Mike Roig, Sculpture


Georgia College

Proposal for Commission


Spreading Her Wings



Before I dive into the particulars of my proposal, I'd like to thank the members of the selection committee at

Georgia College for allowing me the opportunity to make my pitch. The themes expressed in the notes forwarded

by Anne Tracht as to what you'd like to see expressed in the art were helpful as I worked on the proposal. In particular,

those that emphasized the history of Georgia College's role in women's education, and the on-going priority of

preparing women for leading roles in both the sciences and the arts resonated with me.


The shape I’m playing with in this proposed sculpture is from a very recent series of small pieces inspired by kimono

robe designs.


I started thinking the form could be a good motif for this commission because of its strongly female quality

combined with the joy movement inspires - both in those who evince it, and in those who witness it. I once watched

a dance company perform a half hour piece composed of nothing but whirling-dervish inspired spinning that finished

with the lead dancer as composed, and as serene as when she began. I thought, "That's a person entirely at home

in her own skin." Just as a dancer embodies both the liberating abandon of extreme motion and the discipline

of controlled form, these revolving sculptures for me embody those twinned energies. Both

are helpful in creating anything of lasting beauty.


At the scale proposed Spreading Her Wings will also present a solid, powerful presence. When I think about female

empowerment, I think that's the key quality that can do with more emphasis - being boldly present - especially in a

manner that conveys assured grace, expresses strength, and unites these two concepts

in a celebration of form and motion.


As for the formal elements of the sculpture and how it fits into this particular setting, the site has some inherently strong organic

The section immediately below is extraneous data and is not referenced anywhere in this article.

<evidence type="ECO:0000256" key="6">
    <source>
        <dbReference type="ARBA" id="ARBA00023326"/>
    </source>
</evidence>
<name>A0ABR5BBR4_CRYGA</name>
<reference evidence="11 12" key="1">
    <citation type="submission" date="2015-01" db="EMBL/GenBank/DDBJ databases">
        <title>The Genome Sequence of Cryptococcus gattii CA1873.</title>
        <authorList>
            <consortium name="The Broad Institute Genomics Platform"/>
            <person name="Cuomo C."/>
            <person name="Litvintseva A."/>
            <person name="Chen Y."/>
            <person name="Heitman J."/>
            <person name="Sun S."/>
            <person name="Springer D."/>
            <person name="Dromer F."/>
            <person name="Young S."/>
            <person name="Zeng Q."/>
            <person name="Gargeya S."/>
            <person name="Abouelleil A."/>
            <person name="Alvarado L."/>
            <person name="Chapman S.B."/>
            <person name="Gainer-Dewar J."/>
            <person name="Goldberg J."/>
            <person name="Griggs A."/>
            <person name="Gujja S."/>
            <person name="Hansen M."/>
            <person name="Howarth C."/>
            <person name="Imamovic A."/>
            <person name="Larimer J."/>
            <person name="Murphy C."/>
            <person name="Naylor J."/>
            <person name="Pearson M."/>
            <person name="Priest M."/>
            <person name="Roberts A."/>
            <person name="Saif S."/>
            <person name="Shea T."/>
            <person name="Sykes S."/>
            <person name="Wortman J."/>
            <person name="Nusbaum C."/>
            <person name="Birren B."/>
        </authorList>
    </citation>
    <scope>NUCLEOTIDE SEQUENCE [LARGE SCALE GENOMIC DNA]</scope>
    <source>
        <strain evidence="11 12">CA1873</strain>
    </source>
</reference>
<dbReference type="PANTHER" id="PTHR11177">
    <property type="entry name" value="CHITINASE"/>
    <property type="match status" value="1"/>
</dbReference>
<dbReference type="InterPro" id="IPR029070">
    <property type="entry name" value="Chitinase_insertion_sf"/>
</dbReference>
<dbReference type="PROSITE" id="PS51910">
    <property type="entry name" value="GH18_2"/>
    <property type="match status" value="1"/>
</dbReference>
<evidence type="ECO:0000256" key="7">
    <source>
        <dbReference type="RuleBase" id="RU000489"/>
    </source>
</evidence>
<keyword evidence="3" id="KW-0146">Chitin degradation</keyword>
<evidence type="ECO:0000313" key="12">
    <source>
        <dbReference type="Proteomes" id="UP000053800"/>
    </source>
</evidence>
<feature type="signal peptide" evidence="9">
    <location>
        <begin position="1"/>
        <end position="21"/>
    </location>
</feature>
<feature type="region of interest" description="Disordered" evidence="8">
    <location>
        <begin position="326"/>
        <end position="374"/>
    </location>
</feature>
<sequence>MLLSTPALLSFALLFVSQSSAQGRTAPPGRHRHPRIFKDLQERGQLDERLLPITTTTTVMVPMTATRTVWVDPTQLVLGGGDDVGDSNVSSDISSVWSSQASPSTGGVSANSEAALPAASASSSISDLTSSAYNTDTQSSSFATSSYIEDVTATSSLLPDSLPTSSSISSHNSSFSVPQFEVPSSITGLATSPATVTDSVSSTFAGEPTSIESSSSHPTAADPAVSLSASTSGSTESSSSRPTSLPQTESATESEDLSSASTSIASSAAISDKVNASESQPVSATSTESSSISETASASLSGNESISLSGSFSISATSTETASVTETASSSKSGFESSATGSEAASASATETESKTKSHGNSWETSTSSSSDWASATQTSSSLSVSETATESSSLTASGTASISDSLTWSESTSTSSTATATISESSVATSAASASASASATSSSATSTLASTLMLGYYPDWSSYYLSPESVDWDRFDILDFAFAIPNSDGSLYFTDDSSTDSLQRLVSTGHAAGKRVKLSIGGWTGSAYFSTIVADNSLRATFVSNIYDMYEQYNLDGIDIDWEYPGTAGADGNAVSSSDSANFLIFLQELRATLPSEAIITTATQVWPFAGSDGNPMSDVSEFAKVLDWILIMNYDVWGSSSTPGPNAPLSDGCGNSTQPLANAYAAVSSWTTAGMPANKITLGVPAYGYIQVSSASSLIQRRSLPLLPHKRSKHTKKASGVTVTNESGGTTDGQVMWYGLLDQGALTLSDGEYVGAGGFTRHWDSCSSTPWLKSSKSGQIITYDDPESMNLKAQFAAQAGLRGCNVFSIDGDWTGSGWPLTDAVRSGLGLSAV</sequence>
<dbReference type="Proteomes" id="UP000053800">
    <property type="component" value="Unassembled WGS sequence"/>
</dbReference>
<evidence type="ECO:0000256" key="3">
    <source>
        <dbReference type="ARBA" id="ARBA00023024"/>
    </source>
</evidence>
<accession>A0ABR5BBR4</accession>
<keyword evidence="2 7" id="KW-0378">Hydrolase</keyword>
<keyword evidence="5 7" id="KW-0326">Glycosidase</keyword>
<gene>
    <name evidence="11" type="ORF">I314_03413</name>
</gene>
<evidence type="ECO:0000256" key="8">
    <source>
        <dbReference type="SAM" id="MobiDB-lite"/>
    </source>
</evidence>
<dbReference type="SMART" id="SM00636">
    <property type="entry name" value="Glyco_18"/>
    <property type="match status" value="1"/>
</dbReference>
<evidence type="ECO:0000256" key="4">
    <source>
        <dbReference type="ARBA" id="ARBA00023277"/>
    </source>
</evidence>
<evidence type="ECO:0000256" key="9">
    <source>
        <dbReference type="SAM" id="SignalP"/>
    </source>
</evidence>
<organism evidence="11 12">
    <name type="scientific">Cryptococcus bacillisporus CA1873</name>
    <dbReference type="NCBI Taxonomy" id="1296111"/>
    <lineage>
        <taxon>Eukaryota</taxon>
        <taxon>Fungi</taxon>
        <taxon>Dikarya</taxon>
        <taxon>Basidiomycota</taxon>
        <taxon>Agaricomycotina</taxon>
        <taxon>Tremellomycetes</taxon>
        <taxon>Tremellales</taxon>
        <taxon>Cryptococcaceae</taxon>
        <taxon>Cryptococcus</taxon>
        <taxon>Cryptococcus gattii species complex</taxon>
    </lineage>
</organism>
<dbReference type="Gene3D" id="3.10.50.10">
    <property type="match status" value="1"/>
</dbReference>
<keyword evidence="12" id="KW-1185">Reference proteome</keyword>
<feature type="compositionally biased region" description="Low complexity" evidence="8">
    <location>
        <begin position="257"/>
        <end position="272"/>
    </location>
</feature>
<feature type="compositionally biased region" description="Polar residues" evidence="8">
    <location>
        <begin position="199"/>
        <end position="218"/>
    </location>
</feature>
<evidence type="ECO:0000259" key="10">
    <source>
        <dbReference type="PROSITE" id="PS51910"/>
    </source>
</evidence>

contouring in the concrete work that defines the planting bed and walkway. That contrasts with the rectilinear backdrop of the

wall casting a shadow over the site. I propose to extend the curving lines vertically in a bid to blur the visual divide. And while color

can be one strategy to stand out from the earth reds and muted grays predominate in the environs, I'm partial to the light-refracting

qualities of stainless steel which, especially when set in motion, presents a constantly shifting display of shimmering surface

reflections influenced by every color in the adjoining landscape.


One theme in my work I understand you were attracted to was sculpture composed of many, smaller wind

catching elements spread on an armature. But in this setting I strongly feel that a bold, solid shape is the best way

to compete with the background visuals. Indeed, I have a plan to use the wall as a surface to catch light as it plays

off the sculpture, especially at night. In a short video at the bottom of the page I show how reflected light plays on the

surroundings with two sculptures in different settings. Below that, I've staged a small scale simulation of how I imagine

a similar sculpture to the proposed might be lit to dramatic effect in your setting.



I’m thinking the sculpture should scale to about 12 feet tall with a 4-5’ base and a 7-8’ tall kinetic element.

Any additional height that could be generated by a raised pedestal would be great, and it will get the piece up into

the sunlight for a bit longer each day. And, of course, there’s

no denying sheer scale for impact.




Again, thank you for the opportunity to make this proposal, and should you elect to move forward with it I'll

be very pleased to include your community in the kind of running progress reports I like to create as I bring a

commission like this one to fruition. You can find examples of this from other commissions on my Making Sculpture

page. I'm working on a one now for company in Cumming, Ga. just down the road from you called On the Wing.


All my best, - Mike Roig


Late November, 2018

Fabrication begins


Mid-December Progress



Early January, Fabrication



©2018, Mike Roig, all rights reserved